When Were the First Hot-air Balloons Flown?
When Were the First Hot-air Balloons Flown? There was much excitement in France on September 19, 1783. The Montgolfier brothers were going to attempt to send a big balloon into the sky. They had filled a large paper balloon with hot smoke from a fire a few months before, and it had worked.
This time, the balloon was going to have passengers – a rooster, a sheep and a duck were to ride in a basket hanging from the balloon. When they let it go the balloon flew for eight minutes and the animals landed safely. In that same year, the brothers launched the first hot-air balloon to carry a person.
The first untethered manned hot air balloon flight was performed by Jean-François Pilâtre de Rozier and François Laurent d’Arlandes on November 21, 1783, in Paris, France, in a balloon created by the Montgolfier brothers.
The first hot-air balloon flown in the United States was launched from the Walnut Street Jail in Philadelphia on January 9, 1793 by the French aeronaut Jean Pierre Blanchard. Hot air balloons that can be propelled through the air rather than simply drifting with the wind are known as thermal airships.
Modern hot air balloons, with an onboard heat source, were developed by Ed Yost, beginning during the 1950s; his work resulted in his first successful flight, on October 22, 1960. The first modern hot air balloon to be made in the United Kingdom (UK) was the Bristol Belle, built in 1967. Presently, hot air balloons are used primarily for recreation.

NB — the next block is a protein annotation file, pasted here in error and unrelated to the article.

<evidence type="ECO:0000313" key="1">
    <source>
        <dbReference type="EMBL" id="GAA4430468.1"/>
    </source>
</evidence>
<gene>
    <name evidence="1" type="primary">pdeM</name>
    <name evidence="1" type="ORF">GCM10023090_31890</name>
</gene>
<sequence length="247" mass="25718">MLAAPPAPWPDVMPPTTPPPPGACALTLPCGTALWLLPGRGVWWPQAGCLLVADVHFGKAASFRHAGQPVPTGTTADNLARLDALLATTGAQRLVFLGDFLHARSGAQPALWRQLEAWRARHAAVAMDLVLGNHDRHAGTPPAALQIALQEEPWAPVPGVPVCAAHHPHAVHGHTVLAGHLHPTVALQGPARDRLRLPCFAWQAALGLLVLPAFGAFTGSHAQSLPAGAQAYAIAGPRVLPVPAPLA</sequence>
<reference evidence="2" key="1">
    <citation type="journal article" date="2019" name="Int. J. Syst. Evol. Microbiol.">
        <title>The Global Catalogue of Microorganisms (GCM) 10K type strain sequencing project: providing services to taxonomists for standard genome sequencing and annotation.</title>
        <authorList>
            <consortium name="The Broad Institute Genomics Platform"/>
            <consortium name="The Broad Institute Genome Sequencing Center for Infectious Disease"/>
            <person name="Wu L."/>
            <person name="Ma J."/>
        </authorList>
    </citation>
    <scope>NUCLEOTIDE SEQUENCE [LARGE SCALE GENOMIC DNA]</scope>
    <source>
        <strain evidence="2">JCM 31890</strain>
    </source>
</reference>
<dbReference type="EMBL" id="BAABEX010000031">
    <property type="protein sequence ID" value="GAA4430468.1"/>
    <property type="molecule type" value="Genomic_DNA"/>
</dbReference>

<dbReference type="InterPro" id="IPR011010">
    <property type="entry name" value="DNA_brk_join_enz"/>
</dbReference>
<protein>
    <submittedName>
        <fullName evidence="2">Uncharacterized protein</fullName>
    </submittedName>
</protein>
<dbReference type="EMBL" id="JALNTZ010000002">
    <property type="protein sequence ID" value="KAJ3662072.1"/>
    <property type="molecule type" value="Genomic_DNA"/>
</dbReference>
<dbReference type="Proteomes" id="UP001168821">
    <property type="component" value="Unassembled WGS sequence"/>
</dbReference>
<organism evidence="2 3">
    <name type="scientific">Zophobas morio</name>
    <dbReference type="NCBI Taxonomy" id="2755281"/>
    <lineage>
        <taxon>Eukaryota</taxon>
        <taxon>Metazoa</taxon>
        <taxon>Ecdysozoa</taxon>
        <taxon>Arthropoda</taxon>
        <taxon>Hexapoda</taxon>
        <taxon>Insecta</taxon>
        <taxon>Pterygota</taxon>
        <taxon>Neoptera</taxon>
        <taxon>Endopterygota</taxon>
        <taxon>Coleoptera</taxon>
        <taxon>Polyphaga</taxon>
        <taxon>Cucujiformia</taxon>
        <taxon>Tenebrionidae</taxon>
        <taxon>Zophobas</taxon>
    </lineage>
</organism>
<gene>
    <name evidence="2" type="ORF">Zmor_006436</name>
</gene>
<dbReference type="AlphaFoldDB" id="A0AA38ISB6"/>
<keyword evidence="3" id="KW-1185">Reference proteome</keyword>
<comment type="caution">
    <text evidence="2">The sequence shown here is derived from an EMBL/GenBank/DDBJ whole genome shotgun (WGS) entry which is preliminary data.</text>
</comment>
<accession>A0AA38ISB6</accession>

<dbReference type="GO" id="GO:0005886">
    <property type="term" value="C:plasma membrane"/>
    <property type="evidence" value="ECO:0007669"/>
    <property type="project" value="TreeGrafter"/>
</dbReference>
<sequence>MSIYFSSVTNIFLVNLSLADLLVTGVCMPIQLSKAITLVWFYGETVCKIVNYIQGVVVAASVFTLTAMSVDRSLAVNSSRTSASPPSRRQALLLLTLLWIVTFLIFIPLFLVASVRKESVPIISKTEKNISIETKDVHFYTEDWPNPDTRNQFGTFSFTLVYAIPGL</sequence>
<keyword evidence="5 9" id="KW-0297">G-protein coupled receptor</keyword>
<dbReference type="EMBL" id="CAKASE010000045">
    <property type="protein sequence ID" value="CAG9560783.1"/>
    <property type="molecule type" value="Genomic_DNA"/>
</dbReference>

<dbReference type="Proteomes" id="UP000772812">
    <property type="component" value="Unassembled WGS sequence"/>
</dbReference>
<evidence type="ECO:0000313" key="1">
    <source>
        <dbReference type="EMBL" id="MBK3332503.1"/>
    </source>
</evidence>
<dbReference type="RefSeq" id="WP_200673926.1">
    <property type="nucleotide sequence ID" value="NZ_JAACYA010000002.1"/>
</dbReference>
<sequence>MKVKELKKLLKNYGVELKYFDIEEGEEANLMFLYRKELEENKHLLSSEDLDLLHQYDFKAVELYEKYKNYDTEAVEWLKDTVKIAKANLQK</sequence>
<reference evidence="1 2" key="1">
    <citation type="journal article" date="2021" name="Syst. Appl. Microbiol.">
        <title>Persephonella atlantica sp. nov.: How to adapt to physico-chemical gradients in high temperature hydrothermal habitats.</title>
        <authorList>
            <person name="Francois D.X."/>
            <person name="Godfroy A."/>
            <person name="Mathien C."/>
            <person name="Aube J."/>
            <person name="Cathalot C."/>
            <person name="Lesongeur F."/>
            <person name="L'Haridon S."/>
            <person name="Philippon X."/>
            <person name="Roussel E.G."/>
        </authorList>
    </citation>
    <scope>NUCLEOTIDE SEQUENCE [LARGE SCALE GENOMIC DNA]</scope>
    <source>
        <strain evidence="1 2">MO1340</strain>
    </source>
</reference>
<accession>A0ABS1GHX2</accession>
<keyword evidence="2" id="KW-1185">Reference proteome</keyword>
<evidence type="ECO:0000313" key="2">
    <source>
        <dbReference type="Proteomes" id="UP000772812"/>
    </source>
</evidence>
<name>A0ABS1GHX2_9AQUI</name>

Hot air balloons are able to fly to extremely high altitudes. A hot air balloon consists of a bag called the envelope that is capable of containing heated air. Suspended beneath is a gondola or wicker basket (in some long-distance or high-altitude balloons, a capsule), which carries passengers and (usually) a source of heat, in most cases an open flame.
The heated air inside the envelope makes it buoyant since it has a lower density than the relatively cold air outside the envelope. As with all aircraft, hot air balloons cannot fly beyond the atmosphere. Unlike gas balloons, the envelope does not have to be sealed at the bottom since the air near the bottom of the envelope is at the same pressure as the air surrounding.
For modern sport balloons, the envelope is generally made from nylon fabric and the inlet of the balloon (closest to the burner flame) is made from fire resistant material such as Nomex.
Beginning during the mid-1970s, balloon envelopes have been made in all kinds of shapes, such as rocket ships and the shapes of various commercial products, though the traditional shape remains popular for most non-commercial, and many commercial, applications.